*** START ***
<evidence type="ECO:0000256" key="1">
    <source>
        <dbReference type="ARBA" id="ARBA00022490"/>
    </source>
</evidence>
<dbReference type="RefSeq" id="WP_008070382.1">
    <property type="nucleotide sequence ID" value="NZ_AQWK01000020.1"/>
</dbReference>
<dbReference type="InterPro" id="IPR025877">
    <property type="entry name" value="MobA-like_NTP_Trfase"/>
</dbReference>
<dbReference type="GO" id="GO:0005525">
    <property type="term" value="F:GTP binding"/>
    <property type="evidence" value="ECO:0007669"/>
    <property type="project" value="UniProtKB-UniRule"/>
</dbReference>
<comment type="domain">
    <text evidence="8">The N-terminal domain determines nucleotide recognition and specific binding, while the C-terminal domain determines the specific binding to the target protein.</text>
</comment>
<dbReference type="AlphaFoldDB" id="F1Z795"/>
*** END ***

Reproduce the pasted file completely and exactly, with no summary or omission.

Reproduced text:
<evidence type="ECO:0000256" key="1">
    <source>
        <dbReference type="ARBA" id="ARBA00022490"/>
    </source>
</evidence>
<dbReference type="RefSeq" id="WP_008070382.1">
    <property type="nucleotide sequence ID" value="NZ_AQWK01000020.1"/>
</dbReference>
<dbReference type="InterPro" id="IPR025877">
    <property type="entry name" value="MobA-like_NTP_Trfase"/>
</dbReference>
<dbReference type="GO" id="GO:0005525">
    <property type="term" value="F:GTP binding"/>
    <property type="evidence" value="ECO:0007669"/>
    <property type="project" value="UniProtKB-UniRule"/>
</dbReference>
<comment type="domain">
    <text evidence="8">The N-terminal domain determines nucleotide recognition and specific binding, while the C-terminal domain determines the specific binding to the target protein.</text>
</comment>
<dbReference type="AlphaFoldDB" id="F1Z795"/>